On Friday, Robert Murray of FanRag Sports reported Liriano is signing a one-year deal with the Tigers worth $4 million, with $1 million in incentives.
The left-hander began last season with the Toronto Blue Jays. Not only were the Blue Jays slipping out of playoff contention midway through the 2017 campaign, but Liriano was also 6-5 with a 5.88 ERA in 18 starts for Toronto through July. It made little sense to keep a struggling pitcher who was in the final year of his contract.
The Houston Astros acquired him at the non-waiver trade deadline July 31 for Nori Aoki and Teoscar Hernandez. The Astros then moved Liriano to the bullpen. He didn't make a seamless adjustment to a relief role. Although he had a 4.40 ERA in 20 appearances for Houston, he averaged 6.9 strikeouts to 6.3 walks per nine innings.
"The first couple games I was just trying to let it out, get loose quick and give everything I had from the first pitch in the bullpen—and then trying to come in and do the same thing," Liriano said in August of the change, per the Houston Chronicle's Hunter Atkins. "I have to find the in-between: not too excited, not too low. Get a good rhythm with my mechanics."
He found a comfort zone toward the end of the regular season. In 10 appearances in September, he allowed one earned run and struck out seven batters.
Astros manager A.J. Hinch included Liriano on his American League Division Series roster, which spoke to how effective he was on the mound in the final month.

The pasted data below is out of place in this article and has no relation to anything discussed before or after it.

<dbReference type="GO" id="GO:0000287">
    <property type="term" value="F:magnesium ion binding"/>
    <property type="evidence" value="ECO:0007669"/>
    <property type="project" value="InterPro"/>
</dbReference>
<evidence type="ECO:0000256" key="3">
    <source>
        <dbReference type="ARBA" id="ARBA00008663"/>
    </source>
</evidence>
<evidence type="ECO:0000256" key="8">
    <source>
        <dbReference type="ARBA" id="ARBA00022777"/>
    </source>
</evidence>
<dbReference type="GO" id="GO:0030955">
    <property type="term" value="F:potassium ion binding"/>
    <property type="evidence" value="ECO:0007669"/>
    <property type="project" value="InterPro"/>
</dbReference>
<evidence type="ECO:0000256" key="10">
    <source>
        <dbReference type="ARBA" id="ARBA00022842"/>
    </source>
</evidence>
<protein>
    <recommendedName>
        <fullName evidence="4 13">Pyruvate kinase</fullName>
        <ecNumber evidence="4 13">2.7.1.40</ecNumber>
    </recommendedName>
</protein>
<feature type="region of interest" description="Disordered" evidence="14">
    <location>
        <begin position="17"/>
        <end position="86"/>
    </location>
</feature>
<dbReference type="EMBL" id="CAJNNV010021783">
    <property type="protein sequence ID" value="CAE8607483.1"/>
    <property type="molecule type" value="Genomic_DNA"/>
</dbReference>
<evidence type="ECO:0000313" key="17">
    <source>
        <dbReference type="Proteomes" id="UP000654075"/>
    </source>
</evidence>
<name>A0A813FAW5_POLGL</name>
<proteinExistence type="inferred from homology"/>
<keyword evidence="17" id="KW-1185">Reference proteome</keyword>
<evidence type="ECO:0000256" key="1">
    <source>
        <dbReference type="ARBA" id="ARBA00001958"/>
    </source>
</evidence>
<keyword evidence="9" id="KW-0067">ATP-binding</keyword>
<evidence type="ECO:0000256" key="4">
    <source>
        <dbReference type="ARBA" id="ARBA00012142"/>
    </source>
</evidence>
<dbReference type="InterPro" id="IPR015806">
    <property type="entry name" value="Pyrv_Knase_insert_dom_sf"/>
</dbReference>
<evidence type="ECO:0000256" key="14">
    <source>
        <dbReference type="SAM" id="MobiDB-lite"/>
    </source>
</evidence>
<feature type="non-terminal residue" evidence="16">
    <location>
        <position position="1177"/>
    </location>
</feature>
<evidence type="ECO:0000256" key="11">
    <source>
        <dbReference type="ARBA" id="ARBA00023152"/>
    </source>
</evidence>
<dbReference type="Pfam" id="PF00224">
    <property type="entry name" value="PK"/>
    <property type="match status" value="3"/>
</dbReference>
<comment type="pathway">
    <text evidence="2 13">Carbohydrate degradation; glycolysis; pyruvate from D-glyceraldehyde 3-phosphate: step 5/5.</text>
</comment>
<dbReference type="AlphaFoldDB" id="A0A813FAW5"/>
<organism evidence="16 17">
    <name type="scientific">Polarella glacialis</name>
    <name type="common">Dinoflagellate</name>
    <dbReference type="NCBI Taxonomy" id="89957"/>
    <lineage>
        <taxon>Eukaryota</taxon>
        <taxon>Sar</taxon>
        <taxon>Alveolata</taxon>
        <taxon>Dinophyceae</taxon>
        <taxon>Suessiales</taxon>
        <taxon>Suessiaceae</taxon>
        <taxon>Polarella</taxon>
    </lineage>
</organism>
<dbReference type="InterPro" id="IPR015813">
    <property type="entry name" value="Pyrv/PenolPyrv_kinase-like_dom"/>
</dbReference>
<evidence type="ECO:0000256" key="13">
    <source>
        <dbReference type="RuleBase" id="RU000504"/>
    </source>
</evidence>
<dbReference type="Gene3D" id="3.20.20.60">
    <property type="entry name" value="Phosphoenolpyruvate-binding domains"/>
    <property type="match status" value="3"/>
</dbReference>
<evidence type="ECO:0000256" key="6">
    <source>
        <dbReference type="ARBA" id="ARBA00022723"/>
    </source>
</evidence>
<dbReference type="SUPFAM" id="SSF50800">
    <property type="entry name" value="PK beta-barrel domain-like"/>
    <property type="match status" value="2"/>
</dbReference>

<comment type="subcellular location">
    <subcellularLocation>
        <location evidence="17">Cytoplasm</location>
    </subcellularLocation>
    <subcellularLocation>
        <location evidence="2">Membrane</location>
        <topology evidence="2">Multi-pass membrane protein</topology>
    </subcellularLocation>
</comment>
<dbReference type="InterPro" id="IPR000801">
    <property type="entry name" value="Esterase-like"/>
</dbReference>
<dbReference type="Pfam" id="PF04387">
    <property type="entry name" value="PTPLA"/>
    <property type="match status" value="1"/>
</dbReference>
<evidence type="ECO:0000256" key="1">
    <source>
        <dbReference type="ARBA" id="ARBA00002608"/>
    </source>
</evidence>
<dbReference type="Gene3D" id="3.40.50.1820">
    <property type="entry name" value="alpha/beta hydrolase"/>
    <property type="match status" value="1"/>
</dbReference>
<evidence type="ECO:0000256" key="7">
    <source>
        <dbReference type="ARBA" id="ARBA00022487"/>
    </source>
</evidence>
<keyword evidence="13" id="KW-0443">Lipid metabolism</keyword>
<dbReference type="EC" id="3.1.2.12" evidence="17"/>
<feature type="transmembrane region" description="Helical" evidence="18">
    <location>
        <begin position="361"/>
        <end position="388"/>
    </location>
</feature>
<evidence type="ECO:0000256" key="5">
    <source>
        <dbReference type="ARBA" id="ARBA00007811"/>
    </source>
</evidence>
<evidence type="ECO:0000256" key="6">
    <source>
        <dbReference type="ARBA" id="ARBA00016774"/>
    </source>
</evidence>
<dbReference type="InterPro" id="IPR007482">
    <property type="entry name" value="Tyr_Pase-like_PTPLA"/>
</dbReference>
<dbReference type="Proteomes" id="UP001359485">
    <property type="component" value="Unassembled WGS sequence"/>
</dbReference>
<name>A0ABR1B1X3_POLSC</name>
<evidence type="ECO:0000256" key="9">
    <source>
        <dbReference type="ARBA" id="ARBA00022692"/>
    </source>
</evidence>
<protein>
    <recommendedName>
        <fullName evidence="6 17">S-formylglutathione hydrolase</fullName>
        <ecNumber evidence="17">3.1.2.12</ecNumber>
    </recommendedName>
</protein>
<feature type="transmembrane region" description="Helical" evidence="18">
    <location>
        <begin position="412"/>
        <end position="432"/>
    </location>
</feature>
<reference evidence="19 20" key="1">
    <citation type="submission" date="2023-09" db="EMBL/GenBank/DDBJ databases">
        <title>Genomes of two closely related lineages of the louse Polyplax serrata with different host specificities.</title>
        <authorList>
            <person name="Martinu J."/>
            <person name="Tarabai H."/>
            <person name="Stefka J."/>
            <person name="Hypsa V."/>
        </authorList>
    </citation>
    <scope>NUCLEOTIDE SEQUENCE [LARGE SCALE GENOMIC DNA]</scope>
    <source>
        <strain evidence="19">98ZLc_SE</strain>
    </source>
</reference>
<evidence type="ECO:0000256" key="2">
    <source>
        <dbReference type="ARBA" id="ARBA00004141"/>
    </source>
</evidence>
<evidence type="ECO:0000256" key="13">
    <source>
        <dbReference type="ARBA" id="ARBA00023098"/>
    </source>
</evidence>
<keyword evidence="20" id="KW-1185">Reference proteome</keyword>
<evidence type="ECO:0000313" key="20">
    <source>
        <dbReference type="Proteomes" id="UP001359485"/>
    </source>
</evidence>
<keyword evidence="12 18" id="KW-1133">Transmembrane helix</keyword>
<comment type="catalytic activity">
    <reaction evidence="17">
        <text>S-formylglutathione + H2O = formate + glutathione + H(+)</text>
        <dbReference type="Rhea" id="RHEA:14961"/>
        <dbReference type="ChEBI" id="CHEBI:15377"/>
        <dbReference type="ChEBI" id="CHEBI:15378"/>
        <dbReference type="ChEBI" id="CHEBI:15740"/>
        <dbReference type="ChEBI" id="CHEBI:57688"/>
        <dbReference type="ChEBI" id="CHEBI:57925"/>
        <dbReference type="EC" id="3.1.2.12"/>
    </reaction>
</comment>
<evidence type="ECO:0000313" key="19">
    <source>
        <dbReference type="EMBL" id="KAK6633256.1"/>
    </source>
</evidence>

Hinch discussed the 34-year-old with the Chronicle's Jake Kaplan:
"I think conviction goes a long way. He's really attacking hitters over the plate, which is a good sign. He's got power pitches. Both his fastball and his slider are power pitches. He's mixed in a couple changeups when the righties have come up or we've turned around a switch-hitter. But he believes he can get guys out over the plate."
Becoming a lefty specialist in Houston may prove a blessing in disguise for Liriano if he's willing to continue embracing the role in Detroit. Wade Davis is the best example of how beneficial the transition from the rotation to the bullpen can be.
If he wants to remain a starter, then Liriano could be a nice innings-eater at the back end of the rotation. Between 2009 and 2016, he averaged 161.5 innings per season, and that kind of consistency would make him useful.
The Tigers are finally starting to rebuild their roster after trading Justin Verlander and Justin Upton last season. Liriano is a low-cost veteran who can slot into their rotation as they wait for their next wave of prospects to bring them back to prominence in the American League Central.